Makin' Money

How’m I doing?

Chris Farrell Mar 9, 2011

Ed Koch, the buoyant three-term mayor of New York City, used to ask everyone he met, “How’m I doing?” (He even said it to me when we shook hands once on the 4th of July.) These days we’re all wondering how we’re doing saving for retirement. The answer is probably “not as well as we’d like” after two bear markets and two recessions in less than a decade.

How does anyone figure it out, anyway? There is no magic number, no infallible rule of thumb that that solves the retirement savings equation.Still, we can get some reasonable guideposts online.

There are no shortage of calculators online, but several are really good. This isn’t a scientific survey, but here are a couple of calculators I like. But please send in your suggestions and tell us why you favor a particular retirement calculator.

Let’s look first at some demanding online programs. These require you to spend the time gathering your financial information, plugging in the data, and playing with various scenarios. These comprehensive programs are actually financial planning blueprints that address more financial iassues than retirement. That’s why I like them. Savings is the core concept for Henry “Bud” Hebeler.

He offers you the option at of tapping into some relatively simple free calculators. But he also offers a comprehensive Excel-based pre-and post-retirement planner: (It’s $29 to get an emailed password; $59 if you want a disk sent to you.) You can analyze your investments, tax situation, income, Social Security payments, real estate and other key financial numbers.It also runs three separate scenarios for testing your retirement margin of safety: Your own outlook; living through a bad historic period; and the experience of an historically good episode.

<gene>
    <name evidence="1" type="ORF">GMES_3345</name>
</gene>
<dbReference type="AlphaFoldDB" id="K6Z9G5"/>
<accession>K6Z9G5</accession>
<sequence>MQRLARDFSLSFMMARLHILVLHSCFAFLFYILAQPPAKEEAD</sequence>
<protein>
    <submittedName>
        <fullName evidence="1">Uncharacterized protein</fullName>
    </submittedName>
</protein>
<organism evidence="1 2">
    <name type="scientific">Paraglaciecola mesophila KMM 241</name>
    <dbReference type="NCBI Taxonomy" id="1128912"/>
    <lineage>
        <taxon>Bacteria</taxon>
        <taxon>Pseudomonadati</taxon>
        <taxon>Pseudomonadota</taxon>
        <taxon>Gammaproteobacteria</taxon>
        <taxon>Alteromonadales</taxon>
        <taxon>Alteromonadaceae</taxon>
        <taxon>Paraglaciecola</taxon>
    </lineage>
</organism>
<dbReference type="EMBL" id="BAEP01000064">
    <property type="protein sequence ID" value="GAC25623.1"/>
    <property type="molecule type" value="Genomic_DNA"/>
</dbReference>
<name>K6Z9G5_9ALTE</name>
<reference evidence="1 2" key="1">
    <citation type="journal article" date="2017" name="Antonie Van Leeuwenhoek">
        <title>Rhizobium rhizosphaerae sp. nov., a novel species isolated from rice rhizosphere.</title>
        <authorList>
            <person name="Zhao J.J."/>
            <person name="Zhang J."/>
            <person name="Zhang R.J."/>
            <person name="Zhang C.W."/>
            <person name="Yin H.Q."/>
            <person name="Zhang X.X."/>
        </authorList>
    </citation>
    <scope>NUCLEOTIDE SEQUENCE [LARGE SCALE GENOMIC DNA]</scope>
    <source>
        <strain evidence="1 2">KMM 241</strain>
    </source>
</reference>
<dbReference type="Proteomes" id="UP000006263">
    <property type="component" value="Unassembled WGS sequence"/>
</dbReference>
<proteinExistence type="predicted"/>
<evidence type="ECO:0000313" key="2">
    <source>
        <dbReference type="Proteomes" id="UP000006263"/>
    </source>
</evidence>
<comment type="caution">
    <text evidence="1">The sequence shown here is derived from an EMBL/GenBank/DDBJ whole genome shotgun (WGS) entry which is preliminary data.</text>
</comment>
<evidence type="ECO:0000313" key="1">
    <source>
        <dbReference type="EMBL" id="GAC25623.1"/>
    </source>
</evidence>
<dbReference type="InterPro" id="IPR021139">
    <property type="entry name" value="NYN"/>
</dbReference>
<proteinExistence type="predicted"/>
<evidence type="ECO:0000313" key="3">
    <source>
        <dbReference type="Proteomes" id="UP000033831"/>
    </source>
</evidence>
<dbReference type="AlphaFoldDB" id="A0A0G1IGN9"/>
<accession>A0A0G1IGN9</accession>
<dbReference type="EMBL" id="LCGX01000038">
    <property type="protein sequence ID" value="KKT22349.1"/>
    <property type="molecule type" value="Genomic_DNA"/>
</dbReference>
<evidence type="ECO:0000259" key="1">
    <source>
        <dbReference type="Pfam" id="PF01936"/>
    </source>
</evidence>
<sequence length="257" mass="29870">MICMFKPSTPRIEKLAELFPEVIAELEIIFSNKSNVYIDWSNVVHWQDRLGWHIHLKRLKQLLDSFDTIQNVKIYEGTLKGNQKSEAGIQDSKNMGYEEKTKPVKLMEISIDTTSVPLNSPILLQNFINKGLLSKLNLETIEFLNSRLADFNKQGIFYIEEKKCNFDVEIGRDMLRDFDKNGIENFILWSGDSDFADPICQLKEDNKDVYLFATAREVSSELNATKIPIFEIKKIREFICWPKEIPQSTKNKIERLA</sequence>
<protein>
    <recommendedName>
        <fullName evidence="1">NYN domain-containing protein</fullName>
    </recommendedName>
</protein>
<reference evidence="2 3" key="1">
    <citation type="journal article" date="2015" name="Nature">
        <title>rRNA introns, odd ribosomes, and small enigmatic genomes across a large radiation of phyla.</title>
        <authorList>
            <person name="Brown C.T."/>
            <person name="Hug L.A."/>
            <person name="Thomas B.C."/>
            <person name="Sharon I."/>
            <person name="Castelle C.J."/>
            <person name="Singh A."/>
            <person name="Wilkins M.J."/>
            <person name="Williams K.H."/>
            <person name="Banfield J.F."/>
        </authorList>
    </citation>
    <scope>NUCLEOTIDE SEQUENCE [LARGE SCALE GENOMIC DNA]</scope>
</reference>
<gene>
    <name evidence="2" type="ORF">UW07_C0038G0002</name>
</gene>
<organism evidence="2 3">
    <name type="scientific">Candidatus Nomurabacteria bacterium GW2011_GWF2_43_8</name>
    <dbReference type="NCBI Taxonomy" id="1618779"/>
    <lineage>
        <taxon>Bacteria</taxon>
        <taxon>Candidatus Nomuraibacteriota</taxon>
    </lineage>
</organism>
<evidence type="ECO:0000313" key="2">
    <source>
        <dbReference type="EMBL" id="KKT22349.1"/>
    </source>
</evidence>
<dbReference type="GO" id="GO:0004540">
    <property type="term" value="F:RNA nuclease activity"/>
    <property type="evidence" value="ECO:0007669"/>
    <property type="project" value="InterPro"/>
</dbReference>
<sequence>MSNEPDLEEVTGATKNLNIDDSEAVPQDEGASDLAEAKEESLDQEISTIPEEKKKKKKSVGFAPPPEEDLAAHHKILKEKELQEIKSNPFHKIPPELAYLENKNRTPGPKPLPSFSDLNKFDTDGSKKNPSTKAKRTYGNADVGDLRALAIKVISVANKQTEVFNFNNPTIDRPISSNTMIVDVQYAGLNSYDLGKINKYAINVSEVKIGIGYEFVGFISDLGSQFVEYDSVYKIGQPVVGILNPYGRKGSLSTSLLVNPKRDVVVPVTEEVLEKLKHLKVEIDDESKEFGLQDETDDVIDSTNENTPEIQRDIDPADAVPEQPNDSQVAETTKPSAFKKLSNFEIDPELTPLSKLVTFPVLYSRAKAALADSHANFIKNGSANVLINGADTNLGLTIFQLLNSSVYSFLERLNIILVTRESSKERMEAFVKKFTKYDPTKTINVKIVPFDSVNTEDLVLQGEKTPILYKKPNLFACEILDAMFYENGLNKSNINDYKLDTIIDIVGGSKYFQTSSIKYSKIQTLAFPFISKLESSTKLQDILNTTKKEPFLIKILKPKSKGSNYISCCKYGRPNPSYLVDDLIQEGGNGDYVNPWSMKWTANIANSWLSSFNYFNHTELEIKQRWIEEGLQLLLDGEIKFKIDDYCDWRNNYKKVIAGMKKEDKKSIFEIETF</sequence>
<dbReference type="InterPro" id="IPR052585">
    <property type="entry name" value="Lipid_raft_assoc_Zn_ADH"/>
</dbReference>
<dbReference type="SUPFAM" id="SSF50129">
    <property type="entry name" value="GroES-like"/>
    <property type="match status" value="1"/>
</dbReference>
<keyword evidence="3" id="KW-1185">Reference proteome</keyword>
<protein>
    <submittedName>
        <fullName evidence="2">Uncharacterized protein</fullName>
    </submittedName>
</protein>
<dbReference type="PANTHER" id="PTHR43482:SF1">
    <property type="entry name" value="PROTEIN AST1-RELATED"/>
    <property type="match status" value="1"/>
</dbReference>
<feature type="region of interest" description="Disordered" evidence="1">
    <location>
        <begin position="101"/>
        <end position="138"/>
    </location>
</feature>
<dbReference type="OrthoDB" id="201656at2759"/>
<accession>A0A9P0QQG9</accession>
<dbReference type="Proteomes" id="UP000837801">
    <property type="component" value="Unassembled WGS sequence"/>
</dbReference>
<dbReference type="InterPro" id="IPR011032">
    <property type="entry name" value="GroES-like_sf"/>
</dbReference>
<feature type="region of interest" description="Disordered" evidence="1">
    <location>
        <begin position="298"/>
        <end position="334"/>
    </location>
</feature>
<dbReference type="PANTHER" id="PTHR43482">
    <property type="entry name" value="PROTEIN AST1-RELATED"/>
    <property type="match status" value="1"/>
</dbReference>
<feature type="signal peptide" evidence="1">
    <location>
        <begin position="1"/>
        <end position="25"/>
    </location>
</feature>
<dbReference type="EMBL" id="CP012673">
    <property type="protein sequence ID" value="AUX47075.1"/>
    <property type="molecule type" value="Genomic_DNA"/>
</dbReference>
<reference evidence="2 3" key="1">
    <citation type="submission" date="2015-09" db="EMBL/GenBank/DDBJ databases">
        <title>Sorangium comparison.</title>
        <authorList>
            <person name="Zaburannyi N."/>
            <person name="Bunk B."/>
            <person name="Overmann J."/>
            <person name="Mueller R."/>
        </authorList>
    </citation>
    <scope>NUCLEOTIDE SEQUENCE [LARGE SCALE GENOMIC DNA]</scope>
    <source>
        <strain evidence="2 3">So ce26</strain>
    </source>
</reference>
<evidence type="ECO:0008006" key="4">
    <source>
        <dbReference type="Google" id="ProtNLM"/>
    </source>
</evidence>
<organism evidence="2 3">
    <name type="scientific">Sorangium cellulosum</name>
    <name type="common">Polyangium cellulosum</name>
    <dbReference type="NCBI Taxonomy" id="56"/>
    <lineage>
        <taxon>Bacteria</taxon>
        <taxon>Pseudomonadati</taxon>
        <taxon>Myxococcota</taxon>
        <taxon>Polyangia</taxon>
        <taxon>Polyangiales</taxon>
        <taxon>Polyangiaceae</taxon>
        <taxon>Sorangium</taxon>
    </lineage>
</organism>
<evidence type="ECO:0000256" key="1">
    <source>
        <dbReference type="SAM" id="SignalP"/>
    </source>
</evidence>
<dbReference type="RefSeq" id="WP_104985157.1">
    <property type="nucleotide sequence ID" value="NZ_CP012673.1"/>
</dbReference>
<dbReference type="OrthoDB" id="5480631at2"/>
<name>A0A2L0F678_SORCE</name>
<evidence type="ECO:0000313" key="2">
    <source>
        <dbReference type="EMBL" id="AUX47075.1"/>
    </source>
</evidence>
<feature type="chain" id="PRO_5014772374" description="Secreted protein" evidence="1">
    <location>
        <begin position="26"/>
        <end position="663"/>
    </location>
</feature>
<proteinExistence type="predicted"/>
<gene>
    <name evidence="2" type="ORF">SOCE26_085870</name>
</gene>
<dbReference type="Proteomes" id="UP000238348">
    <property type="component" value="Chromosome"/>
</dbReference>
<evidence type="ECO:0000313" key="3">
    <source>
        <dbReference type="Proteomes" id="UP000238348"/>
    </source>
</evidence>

**** Boston University economics professor Laurence Kotlikoff puts spending at the center of his financial planning programs. The comprehensive program focuses on your lifetime living standard, including retirement. He has a basic free program that’s suggestive. The centerpiece programs costs money, ranging between $40 and $199. Make no mistake: The planning guide is dense, time consuming and requires lots of data. The reward: It spews out interesting analysis and suggestions on all kinds of money matters. Firecalc is an easy-to-use retirement calculator (especially compared to the other two.) It doesn’t take much time to fill out, yet it packs in much more information than the typical online calculator. I like the simple philosophy it has for figuring out the adequacy or inadequacy of your retirement strategy: Could your finances hold up during the worst financial episodes in U.S. history, such as the inflationary ’70s, the Great Depression of the 1930s, and a number of other calamitous moments since 1871. In other words, what’s your downside risk. You can get a fast answer here.

Now, a number of financial services companies like Vanguard, T. Rowe Price, Fidelity, and Charles Schwab have truly good retirement calculators, too. But I decided to focus for this post on calculators that live elsewhere on the web.

The next post on retirement calculators will look at a few of the best quick-and-dirty online programs. These are the web calculators to click on right after getting a quarterly statement on your 401(k) or 403(b). They provide a very quick response to the natural question after reading the statement, how’m I doing?

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